At the same time, HIV is known to be transmitted only through sexual fluids (semen and vaginal fluids), blood and breast milk, while urine, saliva and tears do not contain the virus. However, if the male organ comes in contact with cuts and nicks caused by shaving, for example, or infected hair follicles, HIV can be transmitted through blood or blood exudate to these sites.

Many also believe that it is always obvious to have an STI and therefore are willing to take risks such as having unprotected sex with an apparently healthy partner. The fact is, up to half of all sexually active young people have an STI at some point, and many may not develop symptoms. However, they can still transmit the infection. The only sure-fire way, or the sure way, to avoid getting and spreading an STI is to have an annual sexual health check-up to rule out the presence of such infections.

Since oral sex does not cause pregnancy, is it safe? The answer is that oral sex, like any other type of sex, can allow the transmission of STIs, although it certainly does not allow pregnancy.

STI test

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Useful sex education

Talking to children about sex in an understandable and sensitive way usually helps them understand the basics of how it works and the issues that can arise if they have sex without the proper setting. Additionally, many school-based holistic sex education programs also explain the value of abstinence as a measure to avoid having to deal with sex-related complications before the child is ready.

Knowing that abstinence is a valid and widely practiced option often relieves the pressure on children to have sex just to keep up with their peers. And being educated about sex helps them make their own choices, rather than rushing for thrills and trouble they can’t handle.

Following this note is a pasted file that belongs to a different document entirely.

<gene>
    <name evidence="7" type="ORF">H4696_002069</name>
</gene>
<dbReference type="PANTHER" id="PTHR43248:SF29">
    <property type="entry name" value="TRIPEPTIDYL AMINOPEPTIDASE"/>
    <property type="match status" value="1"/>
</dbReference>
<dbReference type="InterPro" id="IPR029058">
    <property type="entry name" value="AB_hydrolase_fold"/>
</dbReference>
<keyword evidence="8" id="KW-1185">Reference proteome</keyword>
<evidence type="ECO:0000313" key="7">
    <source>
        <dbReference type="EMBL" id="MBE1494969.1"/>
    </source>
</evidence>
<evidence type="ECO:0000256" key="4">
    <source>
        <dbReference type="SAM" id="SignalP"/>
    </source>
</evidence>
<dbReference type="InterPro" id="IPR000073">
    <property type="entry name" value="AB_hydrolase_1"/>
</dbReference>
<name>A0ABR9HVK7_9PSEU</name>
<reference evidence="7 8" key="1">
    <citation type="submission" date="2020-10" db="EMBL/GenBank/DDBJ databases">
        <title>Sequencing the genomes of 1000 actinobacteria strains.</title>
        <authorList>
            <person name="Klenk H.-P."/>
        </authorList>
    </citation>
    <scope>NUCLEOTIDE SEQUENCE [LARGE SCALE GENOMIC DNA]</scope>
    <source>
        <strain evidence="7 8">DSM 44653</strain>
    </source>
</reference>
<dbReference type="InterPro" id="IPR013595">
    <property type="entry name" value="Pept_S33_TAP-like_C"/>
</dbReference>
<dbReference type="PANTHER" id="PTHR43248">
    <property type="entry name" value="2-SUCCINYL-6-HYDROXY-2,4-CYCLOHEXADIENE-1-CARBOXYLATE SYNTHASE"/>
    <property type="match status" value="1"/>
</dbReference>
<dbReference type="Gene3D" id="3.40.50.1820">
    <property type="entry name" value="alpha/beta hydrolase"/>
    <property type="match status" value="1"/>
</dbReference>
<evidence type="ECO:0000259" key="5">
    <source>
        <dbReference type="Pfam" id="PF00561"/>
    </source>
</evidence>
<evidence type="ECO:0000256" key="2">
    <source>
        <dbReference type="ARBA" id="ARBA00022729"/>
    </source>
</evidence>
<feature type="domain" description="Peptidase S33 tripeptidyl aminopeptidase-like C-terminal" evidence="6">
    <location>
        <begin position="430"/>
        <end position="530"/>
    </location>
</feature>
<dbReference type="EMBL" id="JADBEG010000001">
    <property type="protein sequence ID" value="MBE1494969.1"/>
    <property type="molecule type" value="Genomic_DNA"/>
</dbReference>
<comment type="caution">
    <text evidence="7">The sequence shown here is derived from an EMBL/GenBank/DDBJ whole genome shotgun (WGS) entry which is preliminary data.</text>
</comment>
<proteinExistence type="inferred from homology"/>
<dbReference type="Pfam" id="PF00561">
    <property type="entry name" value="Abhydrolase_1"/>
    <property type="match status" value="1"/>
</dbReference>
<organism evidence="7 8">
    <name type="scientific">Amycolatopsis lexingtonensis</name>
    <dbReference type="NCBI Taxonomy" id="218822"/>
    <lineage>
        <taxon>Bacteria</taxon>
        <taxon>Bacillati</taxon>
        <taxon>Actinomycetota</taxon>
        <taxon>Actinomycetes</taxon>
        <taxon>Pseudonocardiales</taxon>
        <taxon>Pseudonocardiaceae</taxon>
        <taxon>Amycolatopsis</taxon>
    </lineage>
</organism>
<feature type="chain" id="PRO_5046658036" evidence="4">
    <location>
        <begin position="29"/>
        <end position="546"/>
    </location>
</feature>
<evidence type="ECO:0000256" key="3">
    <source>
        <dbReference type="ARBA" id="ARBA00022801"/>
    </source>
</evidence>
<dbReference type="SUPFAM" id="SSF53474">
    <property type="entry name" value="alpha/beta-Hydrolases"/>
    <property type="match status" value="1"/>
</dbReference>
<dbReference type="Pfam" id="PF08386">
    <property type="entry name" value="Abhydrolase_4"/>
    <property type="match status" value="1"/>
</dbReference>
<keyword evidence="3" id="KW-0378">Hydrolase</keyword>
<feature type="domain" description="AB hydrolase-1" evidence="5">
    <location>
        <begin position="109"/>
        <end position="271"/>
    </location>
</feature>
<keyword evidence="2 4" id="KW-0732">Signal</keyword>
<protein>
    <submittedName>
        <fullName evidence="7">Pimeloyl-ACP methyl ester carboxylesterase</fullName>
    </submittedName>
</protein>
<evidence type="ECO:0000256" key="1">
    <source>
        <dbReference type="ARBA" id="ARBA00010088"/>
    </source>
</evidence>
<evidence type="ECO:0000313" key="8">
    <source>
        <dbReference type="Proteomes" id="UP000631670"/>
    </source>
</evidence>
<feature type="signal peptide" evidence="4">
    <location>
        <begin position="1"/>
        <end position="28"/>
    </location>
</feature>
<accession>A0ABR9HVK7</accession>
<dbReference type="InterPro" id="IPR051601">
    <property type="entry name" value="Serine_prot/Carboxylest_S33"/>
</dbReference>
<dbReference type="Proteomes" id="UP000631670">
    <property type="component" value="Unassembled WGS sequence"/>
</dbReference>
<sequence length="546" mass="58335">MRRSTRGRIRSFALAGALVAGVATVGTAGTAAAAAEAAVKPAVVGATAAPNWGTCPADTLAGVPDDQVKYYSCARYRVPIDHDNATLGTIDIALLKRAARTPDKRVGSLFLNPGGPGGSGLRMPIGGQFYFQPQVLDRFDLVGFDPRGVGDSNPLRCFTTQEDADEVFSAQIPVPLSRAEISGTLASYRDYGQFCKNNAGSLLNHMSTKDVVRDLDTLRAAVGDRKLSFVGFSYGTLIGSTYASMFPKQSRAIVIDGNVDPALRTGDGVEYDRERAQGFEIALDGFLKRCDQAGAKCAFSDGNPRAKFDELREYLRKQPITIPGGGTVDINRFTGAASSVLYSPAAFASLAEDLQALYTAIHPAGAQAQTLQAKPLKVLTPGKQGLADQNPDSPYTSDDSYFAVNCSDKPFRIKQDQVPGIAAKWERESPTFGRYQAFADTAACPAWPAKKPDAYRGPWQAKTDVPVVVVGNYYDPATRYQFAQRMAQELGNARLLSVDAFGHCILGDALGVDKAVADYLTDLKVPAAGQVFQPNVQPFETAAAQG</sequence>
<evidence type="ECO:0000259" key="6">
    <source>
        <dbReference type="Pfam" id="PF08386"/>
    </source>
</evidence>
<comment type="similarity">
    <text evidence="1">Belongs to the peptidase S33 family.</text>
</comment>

Young people should also know that the excitement of watching pornography is deceptive, because sex in real life is usually not like porn, and ordinary people don’t look like pornstars. Additionally, pornography is addictive and can keep people from feeling satisfied with their perfectly good sex lives.

There is a clear and unmet need for health care providers to respond to young people with honesty and kindness, to talk to them about the risks of having sex before entering a lifelong relationship, and to dispel ideas. falsehoods that continue to linger on sexual acts and contraception.

The references

  • Health.qld.gov.au (2020). Sexual health: myths versus truths. https://www.health.qld.gov.au/news-events/news/sexual-health-myths-truths-fact-fiction-sti-protection-contraception
  • Bcm.edu (2020). Sexual health myths. https://www.bcm.edu/community/healthcare-outreach/teen-health-clinic/teen-health-clinic-services/sti-screening-treatment/sexual-health-myths
  • Sph.uth.edu (2014). Common myths about sexual health education. https://sph.uth.edu/research/centers/chppr/ichampss/tools/support/facts-tips/SUPPORT-FT-Sexual-Heath-Education-Common-Myths-FINAL.pdf
  • Healthforteens.co.uk (2020). 10 mega myths about sex. https://www.healthforteens.co.uk/sexual-health/are-you-ready-for-sex/10-mega-myths-about-sex/

Further reading